On Friday I made the recipe from BBC Good Food for blitz and bake chocolate and beetroot cake was really interesting in the way the ingredients were put together and resulted in a lovely purple tinged chocolate cake. Perhaps my oven is hotter as I think the 1 hour cooking time was too long.
The wonderful lady at Fair Cakes shared her perfect cup cake and buttercream icing recipes on her facebook and websites so I thought I would add this to my webpages as well as it truly is the easiest and most reliable recipe I’ve ever tried.
Note of caution, if you double up, don’t double up the baking powder or you get that slightly soapy flavour.
Simple vanilla cupcakes
100g unsalted very soft butter
110g caster sugar
120g self raising flour
1tsp baking powder
3 small eggs or 2 large eggs
1 tsp good quality vanilla extract
Preheat over to fan 150C or 300F gas mark 2.
Ensure that the butter is very soft and just put all the ingredients in a mixer and mix for a minute or so, not too much. The consitency should be like heavy custard and should plop from the spoon. Fill cases to half way or three quarters full and use a muffin tin to keep the shape of the cup cakes.
Bake for 15 minutes and check that a cocktail stick or skewer comes out clean. Cool in the pan for 5 minutes then turn out on wire rack.
Perfect butter icing
250g or 1 block of very soft unsalted butter
500g of icing sugar
1 tsp vanilla extract
Put the butter in the mixer first and beat for 2 minutes until pale. Then add the sifted icing sugar in three stages, mixing between each addition. Add the vanilla extract. If you need to loosen the buttercream any further add a tablespoon of milk. Colour with gel or paste colours for perfection.
This weekend I am setting myself the task of another fruit tealoaf – this time with a different flavoured tea and also a beetroot and chocolate cake. I use the BBC Good Food website a lot as they have some great recipes and do a ‘cake of the week’ special. I’ve been meaning to try out the ‘blitz and bake beetroot and chocolate cake’ for a while now so will do that this weekend.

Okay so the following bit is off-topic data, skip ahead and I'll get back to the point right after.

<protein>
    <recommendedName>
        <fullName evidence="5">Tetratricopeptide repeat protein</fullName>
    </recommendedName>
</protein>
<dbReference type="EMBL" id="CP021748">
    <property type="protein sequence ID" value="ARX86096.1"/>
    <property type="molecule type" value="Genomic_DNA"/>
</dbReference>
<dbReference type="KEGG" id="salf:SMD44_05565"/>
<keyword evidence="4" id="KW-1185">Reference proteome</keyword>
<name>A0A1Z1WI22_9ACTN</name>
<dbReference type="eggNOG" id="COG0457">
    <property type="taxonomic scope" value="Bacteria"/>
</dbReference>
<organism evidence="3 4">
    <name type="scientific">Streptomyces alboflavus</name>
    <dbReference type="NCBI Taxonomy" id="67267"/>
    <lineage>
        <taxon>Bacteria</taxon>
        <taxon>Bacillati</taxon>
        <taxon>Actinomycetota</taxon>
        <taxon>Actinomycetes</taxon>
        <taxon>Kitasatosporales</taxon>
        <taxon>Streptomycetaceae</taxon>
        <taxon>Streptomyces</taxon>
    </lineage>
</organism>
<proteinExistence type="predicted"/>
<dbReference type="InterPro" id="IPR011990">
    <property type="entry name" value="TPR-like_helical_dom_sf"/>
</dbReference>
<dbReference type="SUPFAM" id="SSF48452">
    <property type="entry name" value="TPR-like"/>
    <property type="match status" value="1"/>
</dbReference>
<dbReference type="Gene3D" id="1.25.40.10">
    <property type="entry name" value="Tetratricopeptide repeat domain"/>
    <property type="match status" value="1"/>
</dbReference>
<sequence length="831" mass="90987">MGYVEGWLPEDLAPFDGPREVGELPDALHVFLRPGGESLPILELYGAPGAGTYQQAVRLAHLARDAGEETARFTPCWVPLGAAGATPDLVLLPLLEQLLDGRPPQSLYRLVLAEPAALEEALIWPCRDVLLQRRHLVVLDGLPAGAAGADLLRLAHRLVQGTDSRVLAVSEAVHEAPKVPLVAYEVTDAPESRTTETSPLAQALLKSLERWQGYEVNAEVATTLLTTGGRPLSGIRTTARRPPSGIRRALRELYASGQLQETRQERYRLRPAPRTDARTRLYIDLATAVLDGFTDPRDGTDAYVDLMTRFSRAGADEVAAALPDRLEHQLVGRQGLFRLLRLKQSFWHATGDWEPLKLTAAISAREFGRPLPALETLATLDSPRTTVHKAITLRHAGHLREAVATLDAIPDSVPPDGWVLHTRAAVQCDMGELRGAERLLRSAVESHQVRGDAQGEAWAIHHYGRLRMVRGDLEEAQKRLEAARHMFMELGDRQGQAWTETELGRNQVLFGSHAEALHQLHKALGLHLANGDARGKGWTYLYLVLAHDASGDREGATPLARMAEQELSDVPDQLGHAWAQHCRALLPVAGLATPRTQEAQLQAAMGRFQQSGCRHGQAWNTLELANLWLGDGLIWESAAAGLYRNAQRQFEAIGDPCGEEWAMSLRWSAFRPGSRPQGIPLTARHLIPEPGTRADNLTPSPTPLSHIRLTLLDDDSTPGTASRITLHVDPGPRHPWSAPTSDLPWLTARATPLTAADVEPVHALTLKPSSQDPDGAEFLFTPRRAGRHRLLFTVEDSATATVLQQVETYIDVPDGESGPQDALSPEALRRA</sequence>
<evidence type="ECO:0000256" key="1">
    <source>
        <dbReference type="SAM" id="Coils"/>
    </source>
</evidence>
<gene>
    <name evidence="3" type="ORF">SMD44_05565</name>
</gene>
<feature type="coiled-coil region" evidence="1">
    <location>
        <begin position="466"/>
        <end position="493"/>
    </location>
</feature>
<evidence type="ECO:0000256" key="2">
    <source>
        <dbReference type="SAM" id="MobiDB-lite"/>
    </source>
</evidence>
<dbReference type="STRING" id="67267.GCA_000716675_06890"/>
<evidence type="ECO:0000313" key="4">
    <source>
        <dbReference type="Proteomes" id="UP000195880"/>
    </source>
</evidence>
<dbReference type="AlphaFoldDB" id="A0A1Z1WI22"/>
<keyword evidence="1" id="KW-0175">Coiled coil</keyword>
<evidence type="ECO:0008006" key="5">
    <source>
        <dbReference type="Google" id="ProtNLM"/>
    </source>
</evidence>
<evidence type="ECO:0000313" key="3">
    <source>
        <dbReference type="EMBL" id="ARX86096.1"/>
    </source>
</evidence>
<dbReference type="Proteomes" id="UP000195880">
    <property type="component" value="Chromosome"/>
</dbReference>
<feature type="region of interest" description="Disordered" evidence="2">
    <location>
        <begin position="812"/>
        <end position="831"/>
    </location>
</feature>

This is the picture on the BBC website.
Here’s the recipe I tried out for my fruit tealoaf
9oz mixed fruit – I used 3oz each of sultanas, raisins and apricots
8fl oz rooibos tea
7oz plain flour
1 tsp baking powder
1 tsp cinnamon
1 tsp ginger
1/2 tsp nutmeg
zest and juice of half lemon
2 eggs, beaten
Leave the fruit to soak in the tea overnight (minimum 4 hours) in a saucepan.
Grease, line and regrease a 1lb loaf tin. Melt the butter and sugar in with the fruit over a low heat, stirring gently. Remove from heat and add all the dry ingredients, sifted. Mix and add the lemon. Finally add the beaten eggs. Pour mix into loaf tin and cook for 1 hour – 1 1/4 hours at 170C 325F Gas 3. Leave to cool in tin for 10 minutes then remove and cool on a wire rack. Alternatively, eat straight away! If possible save some for the next day when it will be less crumbly and have with butter, jam and a nice mug of tea.
I’ve been musing over the last day or two about teabreads. I had a daydream about a teabread I used to make with my mum which came from the Stork Cookbook (!?!) and had fruit soaked in hot tea and then butter and sugar added over a moderate heat before adding flour and eggs when cooled. Baked as a loaf it was delicious with butter spread over it or just sliced, warm with a cup of tea. I began to think what these teabread style cakes would be like with alternative teas so have set myself a mission for this weekend…I’m making a Rooibos teabread. I’ve soaked sultanas, raisins and apricots in a strong Rooibos tea and am leaving this overnight for maximum taste. I found a recipe which I’m sort of adapting and will post pictures tomorrow when it’s finished!